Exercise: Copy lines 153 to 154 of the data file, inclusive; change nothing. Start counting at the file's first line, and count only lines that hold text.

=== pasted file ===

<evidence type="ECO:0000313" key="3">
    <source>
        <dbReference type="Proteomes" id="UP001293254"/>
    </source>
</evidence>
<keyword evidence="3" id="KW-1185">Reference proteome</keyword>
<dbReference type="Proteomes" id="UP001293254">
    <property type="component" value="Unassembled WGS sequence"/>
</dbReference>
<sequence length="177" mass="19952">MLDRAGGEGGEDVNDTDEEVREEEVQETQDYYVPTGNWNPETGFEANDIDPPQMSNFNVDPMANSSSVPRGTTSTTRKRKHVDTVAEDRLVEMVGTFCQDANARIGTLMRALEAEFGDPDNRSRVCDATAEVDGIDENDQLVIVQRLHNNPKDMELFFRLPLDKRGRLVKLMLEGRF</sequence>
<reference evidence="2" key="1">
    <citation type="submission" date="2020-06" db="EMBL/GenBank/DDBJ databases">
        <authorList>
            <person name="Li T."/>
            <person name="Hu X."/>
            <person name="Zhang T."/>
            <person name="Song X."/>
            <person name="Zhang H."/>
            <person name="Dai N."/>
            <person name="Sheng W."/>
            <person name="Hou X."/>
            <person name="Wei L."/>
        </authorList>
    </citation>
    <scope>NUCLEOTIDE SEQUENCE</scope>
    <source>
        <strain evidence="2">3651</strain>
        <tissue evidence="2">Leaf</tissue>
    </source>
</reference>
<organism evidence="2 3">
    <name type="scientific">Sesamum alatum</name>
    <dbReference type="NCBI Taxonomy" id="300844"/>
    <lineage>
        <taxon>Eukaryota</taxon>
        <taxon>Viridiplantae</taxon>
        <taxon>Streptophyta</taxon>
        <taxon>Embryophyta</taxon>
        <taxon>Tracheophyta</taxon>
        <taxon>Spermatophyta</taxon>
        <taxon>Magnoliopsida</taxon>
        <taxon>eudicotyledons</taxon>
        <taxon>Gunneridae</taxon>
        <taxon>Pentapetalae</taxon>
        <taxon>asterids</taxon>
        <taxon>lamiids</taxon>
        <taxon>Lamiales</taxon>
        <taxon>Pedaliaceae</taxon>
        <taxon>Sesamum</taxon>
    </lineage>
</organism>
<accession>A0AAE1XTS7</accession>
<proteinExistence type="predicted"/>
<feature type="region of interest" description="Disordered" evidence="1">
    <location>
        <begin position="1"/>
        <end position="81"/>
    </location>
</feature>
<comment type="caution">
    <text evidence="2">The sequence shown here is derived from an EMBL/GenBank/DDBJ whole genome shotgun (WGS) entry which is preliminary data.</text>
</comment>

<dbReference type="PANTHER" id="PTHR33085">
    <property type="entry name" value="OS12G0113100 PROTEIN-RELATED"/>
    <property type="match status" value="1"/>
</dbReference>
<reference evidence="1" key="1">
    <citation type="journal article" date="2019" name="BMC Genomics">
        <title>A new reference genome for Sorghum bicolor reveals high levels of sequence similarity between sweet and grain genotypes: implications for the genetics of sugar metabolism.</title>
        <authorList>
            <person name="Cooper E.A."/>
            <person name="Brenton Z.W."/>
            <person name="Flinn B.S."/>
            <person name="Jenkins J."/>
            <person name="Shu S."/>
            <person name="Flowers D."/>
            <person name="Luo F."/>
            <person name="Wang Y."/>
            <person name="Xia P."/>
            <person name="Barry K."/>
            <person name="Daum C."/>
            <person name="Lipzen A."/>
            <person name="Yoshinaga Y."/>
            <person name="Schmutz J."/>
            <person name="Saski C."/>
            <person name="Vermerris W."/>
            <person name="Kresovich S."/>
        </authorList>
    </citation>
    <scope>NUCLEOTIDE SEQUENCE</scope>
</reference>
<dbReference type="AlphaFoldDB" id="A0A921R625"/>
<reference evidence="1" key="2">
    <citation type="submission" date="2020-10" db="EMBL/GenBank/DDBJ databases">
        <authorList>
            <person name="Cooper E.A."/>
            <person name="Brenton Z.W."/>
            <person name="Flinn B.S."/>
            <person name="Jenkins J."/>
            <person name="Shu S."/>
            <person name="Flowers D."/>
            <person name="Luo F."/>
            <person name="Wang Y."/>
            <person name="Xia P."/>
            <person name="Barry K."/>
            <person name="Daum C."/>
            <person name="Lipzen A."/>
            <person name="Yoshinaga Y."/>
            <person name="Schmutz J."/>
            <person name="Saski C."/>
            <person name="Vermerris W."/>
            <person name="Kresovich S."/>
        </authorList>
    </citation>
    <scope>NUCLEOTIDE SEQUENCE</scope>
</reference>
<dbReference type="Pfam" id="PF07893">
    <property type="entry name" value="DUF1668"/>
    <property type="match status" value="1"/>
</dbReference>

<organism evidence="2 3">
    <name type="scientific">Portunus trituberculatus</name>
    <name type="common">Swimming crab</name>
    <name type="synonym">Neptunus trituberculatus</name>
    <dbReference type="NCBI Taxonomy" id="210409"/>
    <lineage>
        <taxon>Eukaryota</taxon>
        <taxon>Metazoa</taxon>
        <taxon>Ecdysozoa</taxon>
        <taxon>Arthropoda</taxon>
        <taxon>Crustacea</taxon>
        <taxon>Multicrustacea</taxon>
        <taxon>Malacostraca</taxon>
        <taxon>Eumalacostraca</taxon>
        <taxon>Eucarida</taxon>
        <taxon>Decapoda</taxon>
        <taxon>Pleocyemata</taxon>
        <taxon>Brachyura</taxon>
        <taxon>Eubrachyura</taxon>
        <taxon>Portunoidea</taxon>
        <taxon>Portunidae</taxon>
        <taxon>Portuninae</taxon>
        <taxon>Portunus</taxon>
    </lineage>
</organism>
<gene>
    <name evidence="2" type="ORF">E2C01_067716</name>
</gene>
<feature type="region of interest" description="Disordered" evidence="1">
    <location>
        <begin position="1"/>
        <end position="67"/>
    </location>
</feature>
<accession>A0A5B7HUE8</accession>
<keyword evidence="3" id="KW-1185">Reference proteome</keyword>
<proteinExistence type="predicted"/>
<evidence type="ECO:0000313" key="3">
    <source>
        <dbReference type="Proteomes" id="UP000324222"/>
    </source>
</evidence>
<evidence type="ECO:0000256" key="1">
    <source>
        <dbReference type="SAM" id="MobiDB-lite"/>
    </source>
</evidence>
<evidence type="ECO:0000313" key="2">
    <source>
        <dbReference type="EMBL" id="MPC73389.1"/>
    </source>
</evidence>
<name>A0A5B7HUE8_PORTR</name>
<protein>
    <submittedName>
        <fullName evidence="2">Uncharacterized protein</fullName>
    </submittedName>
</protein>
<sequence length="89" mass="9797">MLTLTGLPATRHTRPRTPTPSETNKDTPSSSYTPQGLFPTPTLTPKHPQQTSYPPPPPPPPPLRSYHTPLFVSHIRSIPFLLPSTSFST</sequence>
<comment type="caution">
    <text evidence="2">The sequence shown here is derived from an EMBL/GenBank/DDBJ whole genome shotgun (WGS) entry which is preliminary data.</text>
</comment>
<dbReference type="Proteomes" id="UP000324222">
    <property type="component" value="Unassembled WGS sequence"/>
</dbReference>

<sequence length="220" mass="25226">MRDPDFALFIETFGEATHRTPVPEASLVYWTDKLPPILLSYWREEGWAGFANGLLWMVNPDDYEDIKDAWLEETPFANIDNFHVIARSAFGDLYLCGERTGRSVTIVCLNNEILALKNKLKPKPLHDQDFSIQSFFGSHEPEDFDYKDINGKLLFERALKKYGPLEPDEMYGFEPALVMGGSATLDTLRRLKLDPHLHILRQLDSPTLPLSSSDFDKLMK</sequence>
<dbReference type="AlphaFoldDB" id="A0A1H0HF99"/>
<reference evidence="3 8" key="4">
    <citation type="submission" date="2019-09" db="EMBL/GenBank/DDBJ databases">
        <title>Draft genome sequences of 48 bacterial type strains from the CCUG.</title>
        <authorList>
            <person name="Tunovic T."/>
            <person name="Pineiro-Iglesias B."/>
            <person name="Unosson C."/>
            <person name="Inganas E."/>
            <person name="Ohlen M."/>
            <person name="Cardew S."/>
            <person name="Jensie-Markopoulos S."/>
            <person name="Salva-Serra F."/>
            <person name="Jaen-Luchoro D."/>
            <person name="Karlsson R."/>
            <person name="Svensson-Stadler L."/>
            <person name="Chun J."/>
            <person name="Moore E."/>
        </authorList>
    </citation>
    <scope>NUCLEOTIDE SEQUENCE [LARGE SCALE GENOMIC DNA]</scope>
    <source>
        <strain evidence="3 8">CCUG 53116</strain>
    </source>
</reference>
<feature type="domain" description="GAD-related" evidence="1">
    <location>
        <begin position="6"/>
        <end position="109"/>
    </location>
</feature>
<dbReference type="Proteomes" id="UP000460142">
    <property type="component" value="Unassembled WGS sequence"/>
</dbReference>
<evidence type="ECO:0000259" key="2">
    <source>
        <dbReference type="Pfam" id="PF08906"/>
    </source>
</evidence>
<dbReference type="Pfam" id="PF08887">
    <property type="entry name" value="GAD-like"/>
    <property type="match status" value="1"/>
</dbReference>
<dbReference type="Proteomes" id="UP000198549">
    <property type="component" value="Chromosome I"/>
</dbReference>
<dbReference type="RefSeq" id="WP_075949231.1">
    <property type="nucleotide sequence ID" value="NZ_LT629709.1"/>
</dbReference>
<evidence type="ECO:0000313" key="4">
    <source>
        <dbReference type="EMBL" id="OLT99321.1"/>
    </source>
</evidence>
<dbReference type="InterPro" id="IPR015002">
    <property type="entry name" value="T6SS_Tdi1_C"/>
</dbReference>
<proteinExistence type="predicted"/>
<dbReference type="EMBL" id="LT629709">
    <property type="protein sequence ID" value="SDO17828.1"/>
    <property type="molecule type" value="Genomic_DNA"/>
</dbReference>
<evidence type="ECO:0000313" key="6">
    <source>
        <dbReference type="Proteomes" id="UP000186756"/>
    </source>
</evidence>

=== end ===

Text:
    </location>
</feature>